Fed Vice Chair Fischer says weak productivity major problem
WASHINGTON (AP) — Federal Reserve Vice Chairman Stanley Fischer said Monday that the rate of productivity growth has fallen dramatically in the United States and other countries over the last 20 years, and economists are unsure what to do about it.
Fischer said "there are few issues more important for the future of our economy" than boosting productivity, the amount of output per hour of work.
Productivity grew at a solid 3 percent from 1952 to 1973, then slowed to 2.1 percent from 1974 to 2007, he said. From 2008 to 2015, productivity growth in the United States fell to an average rate of just 1.2 percent.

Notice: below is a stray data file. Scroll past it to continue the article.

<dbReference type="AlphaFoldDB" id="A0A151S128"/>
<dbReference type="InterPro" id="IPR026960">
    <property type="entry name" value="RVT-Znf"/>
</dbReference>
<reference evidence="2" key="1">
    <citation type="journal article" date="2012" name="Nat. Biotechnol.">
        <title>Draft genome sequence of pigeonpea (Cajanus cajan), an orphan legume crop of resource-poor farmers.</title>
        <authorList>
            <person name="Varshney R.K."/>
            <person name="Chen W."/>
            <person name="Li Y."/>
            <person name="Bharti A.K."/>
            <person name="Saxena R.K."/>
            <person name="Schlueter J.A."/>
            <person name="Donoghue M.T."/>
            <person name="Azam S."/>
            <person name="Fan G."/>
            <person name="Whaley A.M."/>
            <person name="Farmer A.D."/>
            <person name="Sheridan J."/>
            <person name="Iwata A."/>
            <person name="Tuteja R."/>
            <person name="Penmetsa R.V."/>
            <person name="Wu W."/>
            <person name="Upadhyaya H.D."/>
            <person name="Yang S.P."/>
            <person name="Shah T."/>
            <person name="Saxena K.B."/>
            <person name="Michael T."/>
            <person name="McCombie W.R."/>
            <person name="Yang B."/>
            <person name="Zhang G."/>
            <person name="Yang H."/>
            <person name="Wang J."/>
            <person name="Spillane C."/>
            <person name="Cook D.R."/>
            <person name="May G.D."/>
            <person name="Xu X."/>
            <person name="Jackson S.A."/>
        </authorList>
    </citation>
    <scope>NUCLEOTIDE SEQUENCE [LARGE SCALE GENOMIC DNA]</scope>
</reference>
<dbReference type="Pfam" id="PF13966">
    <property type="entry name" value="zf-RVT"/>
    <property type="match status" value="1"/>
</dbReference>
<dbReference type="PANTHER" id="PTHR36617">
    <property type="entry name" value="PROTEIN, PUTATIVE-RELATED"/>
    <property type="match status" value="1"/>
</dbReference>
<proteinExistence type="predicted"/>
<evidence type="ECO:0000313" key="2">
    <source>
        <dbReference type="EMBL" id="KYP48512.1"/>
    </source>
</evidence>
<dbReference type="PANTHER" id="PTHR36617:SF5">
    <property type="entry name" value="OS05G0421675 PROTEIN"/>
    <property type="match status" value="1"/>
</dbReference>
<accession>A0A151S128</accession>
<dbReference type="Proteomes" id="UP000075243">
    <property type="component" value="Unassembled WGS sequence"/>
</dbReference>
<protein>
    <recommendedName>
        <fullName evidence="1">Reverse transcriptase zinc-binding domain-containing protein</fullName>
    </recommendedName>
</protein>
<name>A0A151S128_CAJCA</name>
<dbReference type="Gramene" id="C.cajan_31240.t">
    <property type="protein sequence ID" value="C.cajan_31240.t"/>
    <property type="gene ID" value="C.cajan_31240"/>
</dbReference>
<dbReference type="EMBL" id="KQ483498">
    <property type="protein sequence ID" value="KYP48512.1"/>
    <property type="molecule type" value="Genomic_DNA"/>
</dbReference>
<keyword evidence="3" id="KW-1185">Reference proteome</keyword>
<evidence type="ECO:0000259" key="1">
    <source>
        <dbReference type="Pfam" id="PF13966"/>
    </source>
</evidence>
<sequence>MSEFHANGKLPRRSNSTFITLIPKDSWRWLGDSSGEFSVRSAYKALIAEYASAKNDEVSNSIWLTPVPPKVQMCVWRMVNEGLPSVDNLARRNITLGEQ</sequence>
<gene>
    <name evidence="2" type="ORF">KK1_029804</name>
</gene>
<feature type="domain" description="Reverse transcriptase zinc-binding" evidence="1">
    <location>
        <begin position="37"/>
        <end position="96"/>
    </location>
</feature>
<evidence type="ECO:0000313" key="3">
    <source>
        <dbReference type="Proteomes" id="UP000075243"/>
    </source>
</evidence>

Fischer said this retreat will likely have "severe consequences" on the nation. But economists are unsure of why the slowdown has occurred or what will happen to productivity in the future.
His comments were in a speech to the National Association for Business Economics.
In prepared remarks, Fischer did not comment on the current state of the economy or what the Fed might do next with interest rates.
The Fed in December raised its key rate for the first time in nearly a decade, boosting it by a quarter point to a range of 0.25 percent to 0.5 percent. Policymakers did not raise rates at its January meeting, and officials are expected to leave rates unchanged when they meet again on March 15-16.
Private economists have reduced their expectations for rate hikes this year from four down to two. They believe the central bank will be more cautious about raising rates in the wake of financial market turbulence and spreading global weakness at the beginning of the year.